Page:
I think you’ll get a sympathetic audience in that respect.
Yeah, it’s just very hard to drum to! Mark is an amazing drummer. He’s not arrogant with it; he’s very thankful to be a part of this. There’s no ego with it, he gets frustrated if he can’t pull something off, but he doesn’t chuck his sticks down, he just gets on with it and tries to improve himself.
So have Mark and bass player Neil been in bands before Centiment, too?
Mark’s been in other local bands, but I met him in Blockbuster! Which is now shut down, so we met him just in time, really. I’ve been going to Blockbuster for years because I’m a film geek. And I knew he was a drummer. I could tell by talking to him that he was good. Then someone suggested him and I auditioned him with Greg, and if you get past the first rehearsal with Greg, that’s a pretty good sign! Because Greg, you know…I don’t like dishonesty, but I also don’t like shattering someone’s dreams – whereas Greg would, not happily, but would never hold back from what he thought was the truth. So there have been drummers in the past where he’s just told them they’re not good enough. Which is quite harsh. But with Mark, Greg messaged me afterwards saying ‘good start’. He’d clearly really rehearsed it, and that was about two years ago. I said not to invite me to rehearsal until I’m going to be singing over something that isn’t a mess. There’s no point me being there, because I don’t have to learn all the techy-riffy stuff. I just have to learn the vocals, and prepare for that type of singing. So I turned up after about a year and a half.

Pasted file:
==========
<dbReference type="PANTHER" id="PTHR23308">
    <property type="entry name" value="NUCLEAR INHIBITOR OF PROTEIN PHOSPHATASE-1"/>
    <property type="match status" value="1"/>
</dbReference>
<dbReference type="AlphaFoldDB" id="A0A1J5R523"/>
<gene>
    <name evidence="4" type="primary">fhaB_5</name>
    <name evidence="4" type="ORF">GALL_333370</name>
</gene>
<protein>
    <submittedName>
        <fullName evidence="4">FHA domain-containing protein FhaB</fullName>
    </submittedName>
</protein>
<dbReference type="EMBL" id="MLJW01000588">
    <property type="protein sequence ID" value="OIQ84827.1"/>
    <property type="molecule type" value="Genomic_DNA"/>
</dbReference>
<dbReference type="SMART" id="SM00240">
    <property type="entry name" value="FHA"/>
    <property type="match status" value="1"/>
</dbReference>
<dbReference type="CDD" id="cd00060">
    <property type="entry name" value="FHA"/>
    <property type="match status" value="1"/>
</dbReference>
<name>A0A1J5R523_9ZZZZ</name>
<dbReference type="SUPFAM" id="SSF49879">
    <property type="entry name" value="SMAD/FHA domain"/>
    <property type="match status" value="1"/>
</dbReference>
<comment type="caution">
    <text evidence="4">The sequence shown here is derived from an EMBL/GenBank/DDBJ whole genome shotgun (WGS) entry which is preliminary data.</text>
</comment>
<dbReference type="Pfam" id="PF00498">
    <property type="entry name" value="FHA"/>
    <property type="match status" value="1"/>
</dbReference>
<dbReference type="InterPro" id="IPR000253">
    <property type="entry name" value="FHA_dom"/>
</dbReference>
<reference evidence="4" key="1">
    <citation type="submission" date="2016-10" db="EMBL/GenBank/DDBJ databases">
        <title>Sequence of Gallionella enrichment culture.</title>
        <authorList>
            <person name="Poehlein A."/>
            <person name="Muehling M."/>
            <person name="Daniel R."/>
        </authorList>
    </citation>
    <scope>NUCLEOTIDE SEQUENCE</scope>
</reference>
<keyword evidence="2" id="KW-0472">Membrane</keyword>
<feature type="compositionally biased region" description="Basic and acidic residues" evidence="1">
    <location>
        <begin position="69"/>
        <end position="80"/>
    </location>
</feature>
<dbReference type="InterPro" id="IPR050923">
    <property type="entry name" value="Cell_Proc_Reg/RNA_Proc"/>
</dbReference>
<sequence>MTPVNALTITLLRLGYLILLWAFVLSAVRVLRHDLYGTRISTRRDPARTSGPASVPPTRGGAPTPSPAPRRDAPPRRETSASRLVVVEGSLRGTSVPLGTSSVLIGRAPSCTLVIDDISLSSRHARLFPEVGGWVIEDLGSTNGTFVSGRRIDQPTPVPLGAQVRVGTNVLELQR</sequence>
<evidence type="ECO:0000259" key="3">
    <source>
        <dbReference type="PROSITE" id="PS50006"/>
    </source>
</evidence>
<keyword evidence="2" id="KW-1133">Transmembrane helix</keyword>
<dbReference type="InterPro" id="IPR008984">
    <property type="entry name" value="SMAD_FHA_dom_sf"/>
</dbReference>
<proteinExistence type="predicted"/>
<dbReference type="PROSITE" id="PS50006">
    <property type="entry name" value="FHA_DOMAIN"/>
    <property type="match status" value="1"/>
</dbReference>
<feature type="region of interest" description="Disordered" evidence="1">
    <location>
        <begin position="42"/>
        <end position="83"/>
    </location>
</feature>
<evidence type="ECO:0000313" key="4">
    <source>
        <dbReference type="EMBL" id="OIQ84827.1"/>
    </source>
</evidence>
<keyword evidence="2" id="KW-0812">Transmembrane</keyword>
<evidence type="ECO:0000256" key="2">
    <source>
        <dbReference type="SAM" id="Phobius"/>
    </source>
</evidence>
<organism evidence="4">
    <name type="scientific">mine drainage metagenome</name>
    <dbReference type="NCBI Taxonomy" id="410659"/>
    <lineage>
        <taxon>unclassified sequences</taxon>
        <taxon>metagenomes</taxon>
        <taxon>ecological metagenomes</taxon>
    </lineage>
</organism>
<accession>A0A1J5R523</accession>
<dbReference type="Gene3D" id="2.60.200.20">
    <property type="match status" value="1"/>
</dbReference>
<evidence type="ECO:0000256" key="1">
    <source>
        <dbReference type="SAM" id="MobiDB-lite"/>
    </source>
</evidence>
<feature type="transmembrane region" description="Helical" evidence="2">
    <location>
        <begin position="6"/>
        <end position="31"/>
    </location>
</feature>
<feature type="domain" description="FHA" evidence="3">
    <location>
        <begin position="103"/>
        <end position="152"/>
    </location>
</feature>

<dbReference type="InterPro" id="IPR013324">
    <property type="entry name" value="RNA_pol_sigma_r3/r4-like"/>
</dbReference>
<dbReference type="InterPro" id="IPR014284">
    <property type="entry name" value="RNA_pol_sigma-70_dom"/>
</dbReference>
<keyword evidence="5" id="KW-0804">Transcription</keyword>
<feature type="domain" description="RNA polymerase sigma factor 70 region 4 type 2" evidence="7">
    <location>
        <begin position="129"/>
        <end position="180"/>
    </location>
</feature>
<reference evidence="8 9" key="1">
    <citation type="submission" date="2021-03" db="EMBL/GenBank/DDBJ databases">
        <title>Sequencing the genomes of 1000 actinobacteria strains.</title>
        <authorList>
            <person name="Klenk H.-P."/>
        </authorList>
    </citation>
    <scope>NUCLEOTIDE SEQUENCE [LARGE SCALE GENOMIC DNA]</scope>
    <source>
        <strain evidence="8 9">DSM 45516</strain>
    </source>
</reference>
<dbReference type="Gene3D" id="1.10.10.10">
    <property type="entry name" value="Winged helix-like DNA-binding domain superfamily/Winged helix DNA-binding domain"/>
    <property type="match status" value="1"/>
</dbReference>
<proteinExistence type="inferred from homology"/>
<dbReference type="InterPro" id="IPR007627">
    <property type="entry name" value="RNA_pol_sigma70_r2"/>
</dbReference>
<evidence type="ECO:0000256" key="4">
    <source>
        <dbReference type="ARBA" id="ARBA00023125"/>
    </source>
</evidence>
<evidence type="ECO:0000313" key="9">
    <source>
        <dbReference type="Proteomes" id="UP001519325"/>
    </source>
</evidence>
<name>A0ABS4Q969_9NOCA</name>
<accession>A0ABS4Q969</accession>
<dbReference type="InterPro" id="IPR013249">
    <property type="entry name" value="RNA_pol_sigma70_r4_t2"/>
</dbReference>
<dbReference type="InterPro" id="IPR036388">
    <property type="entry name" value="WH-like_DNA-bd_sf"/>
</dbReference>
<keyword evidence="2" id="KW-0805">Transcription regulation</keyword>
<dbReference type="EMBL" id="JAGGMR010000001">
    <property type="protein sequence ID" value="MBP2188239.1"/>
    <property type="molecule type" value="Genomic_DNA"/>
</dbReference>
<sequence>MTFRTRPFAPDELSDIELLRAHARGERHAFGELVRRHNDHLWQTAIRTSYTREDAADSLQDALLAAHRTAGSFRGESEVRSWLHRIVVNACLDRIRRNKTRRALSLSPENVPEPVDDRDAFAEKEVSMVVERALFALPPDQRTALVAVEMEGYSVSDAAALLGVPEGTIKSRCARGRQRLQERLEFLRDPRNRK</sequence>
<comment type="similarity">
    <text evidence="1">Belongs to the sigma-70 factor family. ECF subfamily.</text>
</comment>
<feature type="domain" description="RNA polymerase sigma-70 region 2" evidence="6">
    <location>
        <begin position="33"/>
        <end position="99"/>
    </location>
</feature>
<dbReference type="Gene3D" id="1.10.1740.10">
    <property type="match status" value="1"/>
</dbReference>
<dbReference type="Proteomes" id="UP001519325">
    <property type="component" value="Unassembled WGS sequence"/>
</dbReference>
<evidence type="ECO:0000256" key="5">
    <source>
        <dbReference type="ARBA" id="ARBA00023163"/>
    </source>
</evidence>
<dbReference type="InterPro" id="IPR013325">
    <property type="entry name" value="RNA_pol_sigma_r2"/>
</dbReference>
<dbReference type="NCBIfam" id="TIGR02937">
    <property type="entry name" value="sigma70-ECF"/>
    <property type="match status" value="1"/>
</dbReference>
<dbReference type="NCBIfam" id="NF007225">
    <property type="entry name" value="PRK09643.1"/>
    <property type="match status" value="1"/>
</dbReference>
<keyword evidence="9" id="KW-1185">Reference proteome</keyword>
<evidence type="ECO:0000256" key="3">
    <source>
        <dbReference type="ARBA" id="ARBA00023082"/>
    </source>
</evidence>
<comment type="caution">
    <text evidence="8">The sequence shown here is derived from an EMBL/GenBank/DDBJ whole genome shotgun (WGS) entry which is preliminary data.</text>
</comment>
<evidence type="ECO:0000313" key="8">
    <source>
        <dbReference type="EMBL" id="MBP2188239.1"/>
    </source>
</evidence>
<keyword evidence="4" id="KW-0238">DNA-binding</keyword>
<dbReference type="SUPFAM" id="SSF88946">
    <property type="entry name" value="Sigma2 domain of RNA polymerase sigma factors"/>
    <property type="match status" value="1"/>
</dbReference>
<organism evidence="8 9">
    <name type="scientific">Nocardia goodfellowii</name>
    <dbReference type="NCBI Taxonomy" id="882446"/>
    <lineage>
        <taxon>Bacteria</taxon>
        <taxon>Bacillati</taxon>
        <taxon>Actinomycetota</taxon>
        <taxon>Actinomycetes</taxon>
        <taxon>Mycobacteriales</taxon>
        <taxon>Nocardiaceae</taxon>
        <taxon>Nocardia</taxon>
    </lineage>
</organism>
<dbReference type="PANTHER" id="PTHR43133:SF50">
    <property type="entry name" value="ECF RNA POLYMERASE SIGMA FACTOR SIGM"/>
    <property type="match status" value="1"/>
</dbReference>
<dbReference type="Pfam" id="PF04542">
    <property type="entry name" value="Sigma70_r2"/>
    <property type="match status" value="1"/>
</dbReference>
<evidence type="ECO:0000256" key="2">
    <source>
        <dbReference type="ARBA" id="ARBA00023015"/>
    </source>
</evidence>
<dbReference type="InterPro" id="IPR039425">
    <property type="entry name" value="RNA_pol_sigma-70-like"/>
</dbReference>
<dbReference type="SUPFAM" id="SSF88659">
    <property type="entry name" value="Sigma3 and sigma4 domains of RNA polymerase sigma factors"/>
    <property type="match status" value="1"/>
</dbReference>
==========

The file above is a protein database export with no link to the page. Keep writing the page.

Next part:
And, I suppose if the band aren’t using the vocals as cues, they will sound better too.
Gaz kinda did for a while, but its alright now. I got ill on Friday, and they had a rehearsal without me on Saturday because if I’d tried to scream my lungs out, I would have been throwing my guts up. Gaz knew it, because he likes to use the vocals as pointers.
But, yeah, I started coming about September last year, and the first rehearsal killed me. Because I sing from my guts, I felt like I’d been doing sit-ups. Then the last rehearsal I went to, I was so fragile, so hungover, I’d ruined myself the night before – and it was the best I’d ever done it. So I’m quite confident. Unless I totally lose my voice, but then every musician has that fear regardless of the type of music they play. If you totally lose your voice, you probably have to reschedule the show.